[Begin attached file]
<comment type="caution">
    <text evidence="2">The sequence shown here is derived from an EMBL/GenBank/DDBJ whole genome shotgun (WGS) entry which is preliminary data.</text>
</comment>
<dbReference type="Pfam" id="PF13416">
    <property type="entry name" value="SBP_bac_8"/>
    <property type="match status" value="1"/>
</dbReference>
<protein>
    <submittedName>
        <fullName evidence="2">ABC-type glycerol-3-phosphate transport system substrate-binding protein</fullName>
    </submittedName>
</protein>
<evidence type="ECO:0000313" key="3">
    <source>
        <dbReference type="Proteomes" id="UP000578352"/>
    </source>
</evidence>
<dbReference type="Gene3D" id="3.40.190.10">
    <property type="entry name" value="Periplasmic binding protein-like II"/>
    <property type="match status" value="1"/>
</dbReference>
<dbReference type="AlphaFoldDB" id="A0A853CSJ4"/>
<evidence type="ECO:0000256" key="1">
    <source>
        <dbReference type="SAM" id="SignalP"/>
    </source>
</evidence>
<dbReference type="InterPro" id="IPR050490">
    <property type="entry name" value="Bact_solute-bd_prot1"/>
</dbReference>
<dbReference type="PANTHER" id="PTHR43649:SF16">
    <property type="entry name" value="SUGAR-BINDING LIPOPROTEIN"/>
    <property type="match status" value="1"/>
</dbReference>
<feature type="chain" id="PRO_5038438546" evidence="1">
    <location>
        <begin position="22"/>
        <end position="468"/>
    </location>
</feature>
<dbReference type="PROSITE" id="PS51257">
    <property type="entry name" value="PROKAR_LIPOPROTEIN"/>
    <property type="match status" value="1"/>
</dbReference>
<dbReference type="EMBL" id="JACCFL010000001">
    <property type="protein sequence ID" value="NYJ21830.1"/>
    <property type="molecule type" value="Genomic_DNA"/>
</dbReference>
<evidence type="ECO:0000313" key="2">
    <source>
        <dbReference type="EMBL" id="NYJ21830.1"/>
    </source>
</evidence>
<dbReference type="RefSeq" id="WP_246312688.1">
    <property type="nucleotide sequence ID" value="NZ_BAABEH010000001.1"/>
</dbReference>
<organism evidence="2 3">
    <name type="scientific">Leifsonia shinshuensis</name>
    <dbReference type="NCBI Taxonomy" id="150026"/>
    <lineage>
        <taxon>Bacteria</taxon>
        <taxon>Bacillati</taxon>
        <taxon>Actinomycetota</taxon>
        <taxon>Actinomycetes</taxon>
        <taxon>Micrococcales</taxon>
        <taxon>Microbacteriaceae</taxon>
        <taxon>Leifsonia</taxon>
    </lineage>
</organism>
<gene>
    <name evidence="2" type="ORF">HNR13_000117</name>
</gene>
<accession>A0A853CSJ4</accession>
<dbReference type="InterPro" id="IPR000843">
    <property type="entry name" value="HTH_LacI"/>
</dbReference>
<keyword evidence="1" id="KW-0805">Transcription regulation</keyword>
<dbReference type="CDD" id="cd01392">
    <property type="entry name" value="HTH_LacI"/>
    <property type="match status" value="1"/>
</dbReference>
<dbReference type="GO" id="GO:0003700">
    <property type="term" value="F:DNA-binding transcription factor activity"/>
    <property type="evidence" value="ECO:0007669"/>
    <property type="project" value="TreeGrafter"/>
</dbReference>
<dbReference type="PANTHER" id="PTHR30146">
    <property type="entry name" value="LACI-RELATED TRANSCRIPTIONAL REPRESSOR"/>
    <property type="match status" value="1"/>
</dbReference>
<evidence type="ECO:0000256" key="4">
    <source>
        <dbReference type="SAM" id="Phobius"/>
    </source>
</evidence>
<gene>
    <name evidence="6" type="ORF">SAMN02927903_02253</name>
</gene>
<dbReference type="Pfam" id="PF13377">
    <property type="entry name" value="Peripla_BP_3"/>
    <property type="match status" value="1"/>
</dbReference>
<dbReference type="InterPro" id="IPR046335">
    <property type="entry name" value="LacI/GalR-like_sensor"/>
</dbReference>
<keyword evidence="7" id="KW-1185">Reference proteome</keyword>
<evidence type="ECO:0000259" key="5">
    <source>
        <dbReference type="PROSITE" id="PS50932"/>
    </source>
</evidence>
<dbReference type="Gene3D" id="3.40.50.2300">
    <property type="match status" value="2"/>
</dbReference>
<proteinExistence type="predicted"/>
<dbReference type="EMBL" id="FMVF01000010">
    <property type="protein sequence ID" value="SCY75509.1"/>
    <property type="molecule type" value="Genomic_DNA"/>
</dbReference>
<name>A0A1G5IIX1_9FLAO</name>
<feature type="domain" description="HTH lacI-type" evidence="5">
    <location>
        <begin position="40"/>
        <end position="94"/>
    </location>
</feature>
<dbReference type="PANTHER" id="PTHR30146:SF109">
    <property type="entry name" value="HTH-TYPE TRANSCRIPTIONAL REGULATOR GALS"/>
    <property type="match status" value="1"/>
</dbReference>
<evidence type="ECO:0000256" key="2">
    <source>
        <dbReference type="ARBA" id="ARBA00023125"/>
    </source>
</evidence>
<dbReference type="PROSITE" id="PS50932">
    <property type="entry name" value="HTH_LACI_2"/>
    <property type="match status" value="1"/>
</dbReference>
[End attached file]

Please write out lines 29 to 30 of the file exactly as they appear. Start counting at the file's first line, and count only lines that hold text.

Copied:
    <property type="entry name" value="Bact_solute-bd_prot1"/>
</dbReference>